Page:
Roberts RA, Jacobson GP, Hatton K. Multiple Co-Occurring Vestibular Disorders Identified Using the Dizziness Symptom Profile. American journal of audiology. 2020 Jul 13. 1-9. PMID: 32658566 [PubMed]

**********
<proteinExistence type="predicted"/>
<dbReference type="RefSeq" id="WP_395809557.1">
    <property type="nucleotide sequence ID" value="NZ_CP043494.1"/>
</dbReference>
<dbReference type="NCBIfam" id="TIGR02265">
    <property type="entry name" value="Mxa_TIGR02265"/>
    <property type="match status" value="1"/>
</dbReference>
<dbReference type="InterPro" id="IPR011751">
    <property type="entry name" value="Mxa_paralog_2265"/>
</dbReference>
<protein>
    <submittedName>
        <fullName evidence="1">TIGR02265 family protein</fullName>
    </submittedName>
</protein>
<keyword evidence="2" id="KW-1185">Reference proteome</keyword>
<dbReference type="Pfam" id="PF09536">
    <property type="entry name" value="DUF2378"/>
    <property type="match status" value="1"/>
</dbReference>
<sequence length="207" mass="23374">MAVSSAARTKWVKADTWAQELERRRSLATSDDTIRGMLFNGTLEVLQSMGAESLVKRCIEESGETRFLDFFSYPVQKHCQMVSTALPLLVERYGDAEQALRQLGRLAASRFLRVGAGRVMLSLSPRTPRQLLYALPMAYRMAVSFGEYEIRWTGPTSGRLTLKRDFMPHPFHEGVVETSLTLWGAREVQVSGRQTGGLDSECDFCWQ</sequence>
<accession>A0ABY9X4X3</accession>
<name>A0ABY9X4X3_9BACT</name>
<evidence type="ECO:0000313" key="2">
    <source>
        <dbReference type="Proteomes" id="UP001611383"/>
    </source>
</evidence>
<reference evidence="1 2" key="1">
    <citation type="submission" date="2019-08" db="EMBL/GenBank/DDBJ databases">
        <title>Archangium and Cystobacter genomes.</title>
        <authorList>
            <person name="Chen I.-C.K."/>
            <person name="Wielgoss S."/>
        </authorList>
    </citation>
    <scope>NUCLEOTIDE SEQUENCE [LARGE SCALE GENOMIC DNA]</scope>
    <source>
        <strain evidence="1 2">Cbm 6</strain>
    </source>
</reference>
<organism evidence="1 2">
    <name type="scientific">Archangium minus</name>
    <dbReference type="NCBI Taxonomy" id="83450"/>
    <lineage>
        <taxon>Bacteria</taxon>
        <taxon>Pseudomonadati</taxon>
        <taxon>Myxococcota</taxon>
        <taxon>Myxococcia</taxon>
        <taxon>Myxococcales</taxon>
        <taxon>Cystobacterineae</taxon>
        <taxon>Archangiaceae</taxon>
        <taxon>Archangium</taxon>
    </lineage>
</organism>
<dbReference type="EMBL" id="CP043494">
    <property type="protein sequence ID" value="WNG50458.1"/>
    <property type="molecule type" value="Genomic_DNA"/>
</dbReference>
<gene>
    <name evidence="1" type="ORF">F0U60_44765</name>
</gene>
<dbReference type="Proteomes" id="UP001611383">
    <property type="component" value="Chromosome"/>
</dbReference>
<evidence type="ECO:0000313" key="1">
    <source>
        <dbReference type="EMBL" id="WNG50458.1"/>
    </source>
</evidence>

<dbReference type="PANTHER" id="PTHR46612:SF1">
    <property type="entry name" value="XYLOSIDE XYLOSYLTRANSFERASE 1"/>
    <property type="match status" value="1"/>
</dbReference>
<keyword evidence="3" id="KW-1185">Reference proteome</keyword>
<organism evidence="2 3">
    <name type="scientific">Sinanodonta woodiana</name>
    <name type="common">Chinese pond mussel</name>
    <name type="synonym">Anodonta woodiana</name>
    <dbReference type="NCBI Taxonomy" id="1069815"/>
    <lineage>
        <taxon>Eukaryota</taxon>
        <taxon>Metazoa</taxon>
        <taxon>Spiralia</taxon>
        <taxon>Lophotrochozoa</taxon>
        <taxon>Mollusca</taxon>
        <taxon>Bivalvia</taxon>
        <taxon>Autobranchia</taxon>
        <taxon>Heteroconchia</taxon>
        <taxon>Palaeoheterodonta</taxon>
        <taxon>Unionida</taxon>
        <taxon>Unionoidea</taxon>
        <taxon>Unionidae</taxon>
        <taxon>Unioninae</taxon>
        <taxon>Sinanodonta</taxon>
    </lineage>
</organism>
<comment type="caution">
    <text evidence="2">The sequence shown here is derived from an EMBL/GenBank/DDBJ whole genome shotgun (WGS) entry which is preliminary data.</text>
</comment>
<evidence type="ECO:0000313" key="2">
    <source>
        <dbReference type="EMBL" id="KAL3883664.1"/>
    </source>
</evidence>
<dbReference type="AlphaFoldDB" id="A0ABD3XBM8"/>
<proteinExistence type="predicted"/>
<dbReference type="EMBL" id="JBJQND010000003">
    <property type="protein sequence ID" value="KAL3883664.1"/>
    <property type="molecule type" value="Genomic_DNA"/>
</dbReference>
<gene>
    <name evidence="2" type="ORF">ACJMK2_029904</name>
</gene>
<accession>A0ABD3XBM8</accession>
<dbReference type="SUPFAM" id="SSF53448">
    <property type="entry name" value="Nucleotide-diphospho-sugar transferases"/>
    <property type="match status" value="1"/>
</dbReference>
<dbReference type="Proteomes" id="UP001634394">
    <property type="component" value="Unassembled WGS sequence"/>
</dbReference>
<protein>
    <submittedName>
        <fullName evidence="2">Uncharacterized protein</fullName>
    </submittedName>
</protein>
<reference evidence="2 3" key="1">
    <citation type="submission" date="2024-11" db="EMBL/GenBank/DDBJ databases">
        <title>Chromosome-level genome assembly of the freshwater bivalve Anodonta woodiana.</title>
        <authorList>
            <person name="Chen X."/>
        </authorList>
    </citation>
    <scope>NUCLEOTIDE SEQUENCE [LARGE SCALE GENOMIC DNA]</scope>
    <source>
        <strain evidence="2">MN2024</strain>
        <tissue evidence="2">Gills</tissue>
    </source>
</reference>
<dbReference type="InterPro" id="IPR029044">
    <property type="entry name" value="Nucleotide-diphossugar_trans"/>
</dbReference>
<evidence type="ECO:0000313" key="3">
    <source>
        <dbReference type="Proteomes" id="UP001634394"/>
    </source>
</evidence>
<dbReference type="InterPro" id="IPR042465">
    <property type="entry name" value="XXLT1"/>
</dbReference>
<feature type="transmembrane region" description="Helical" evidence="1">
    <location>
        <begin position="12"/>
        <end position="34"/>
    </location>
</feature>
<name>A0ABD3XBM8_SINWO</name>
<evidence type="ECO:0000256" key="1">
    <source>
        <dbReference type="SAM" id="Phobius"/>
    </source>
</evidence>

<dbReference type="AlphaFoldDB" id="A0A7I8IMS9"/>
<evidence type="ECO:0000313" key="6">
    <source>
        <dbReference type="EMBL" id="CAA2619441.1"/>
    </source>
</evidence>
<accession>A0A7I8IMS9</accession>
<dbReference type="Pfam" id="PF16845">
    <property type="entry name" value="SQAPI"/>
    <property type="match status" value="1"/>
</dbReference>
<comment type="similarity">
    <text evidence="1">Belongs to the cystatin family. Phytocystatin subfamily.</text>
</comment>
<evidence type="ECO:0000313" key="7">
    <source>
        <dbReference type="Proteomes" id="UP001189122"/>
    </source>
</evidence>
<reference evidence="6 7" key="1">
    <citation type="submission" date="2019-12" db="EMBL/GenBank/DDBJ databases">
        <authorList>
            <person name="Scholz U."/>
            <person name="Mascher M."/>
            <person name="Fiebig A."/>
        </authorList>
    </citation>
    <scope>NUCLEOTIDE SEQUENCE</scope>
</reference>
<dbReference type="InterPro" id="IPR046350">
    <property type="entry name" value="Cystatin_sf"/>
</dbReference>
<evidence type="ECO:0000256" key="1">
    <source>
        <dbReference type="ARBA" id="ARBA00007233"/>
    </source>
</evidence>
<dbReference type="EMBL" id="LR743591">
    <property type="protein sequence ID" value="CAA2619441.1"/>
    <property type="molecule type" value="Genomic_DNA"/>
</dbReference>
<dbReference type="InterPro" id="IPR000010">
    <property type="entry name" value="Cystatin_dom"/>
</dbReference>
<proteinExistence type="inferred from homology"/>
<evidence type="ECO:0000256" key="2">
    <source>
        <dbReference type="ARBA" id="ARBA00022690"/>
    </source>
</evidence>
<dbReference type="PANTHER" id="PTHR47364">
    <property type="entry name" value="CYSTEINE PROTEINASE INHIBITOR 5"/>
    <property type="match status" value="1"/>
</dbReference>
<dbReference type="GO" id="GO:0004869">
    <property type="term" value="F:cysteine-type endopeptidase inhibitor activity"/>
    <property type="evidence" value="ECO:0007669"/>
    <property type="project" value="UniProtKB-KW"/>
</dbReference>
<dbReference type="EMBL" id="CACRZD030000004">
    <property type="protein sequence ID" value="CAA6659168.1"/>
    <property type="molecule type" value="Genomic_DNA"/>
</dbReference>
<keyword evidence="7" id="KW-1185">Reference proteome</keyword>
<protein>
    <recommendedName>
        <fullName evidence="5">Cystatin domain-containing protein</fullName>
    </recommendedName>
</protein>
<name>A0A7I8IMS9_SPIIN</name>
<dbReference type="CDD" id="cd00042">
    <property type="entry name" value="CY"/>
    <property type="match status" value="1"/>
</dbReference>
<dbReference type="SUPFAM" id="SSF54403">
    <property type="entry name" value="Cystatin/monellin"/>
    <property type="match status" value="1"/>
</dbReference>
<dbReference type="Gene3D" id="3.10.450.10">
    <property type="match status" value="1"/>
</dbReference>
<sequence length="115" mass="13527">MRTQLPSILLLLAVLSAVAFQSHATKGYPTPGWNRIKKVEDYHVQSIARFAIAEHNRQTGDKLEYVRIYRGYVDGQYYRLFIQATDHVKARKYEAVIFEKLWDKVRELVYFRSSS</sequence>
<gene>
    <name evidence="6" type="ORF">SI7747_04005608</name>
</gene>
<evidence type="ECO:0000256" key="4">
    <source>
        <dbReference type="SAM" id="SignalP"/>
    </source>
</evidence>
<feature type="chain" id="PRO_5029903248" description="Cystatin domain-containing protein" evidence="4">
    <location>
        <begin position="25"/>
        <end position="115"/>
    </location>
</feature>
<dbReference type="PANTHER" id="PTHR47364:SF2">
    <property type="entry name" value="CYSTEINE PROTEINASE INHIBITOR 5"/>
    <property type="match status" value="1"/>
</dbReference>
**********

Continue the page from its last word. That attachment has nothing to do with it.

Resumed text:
Purpose The purpose of the current investigation was to determine the interrelations among vestibular disorders from a data set generated from the patient perspective as compared to previous data generated from the physician's perspective. Method The data for the current investigation originated from a previously published study describing the development of the Dizziness Symptom Profile (DSP; Jacobson et al., 2019). The DSP is a 31-item patient self-report tool designed to help primary care physicians in the development of a differential diagnosis using the patient's level of agreement with each dizziness and symptom-related statement. Responses to these items converge on common vestibular diagnoses and were previously found to agree with ear specialist differential diagnoses 70.3% of the time. Data were collected for 131 subjects ( = 56.7 years, 72 women) seen for evaluation in a tertiary dizziness specialty clinic. For this study, the data were analyzed using descriptive statistics to determine the frequency of single diagnoses, multiple diagnoses, co-occurring diagnoses, and patterns of co-occurrence. Results Results indicated that 52.7% of patients endorsed a single vestibular diagnosis and 47.3% endorsed two or more vestibular diagnoses. Benign paroxysmal positional vertigo (BPPV) and vestibular migraine were the most common single diagnoses and also the most common co-occurring diagnoses. As the number of diagnoses endorsed on the DSP increased, so did the percentage of time that BPPV and vestibular migraine would occur. Conclusions Results support and extend the work of others but using data generated from the perspective of the patient. A slight majority of patients endorsed a single disorder, but almost as many patients endorsed more than one vestibular diagnosis. BPPV and vestibular migraine were the most common single vestibular diagnoses and also the most common co-occurring vestibular diagnoses; vestibular migraine was more common when multiple diagnoses were endorsed. Results suggest it is common for patients to volunteer symptoms that cannot be explained by a single vestibular diagnosis. This finding is in agreement with physician-generated diagnosis data. Clinicians should consider the possibility of co-occurring diagnoses in complicated patients or in patients who are not responding optimally to management of a single vestibular disorder. The DSP is a tool that encourages clinicians to consider multiple co-occurring vestibular disorders as the source of patient complaints.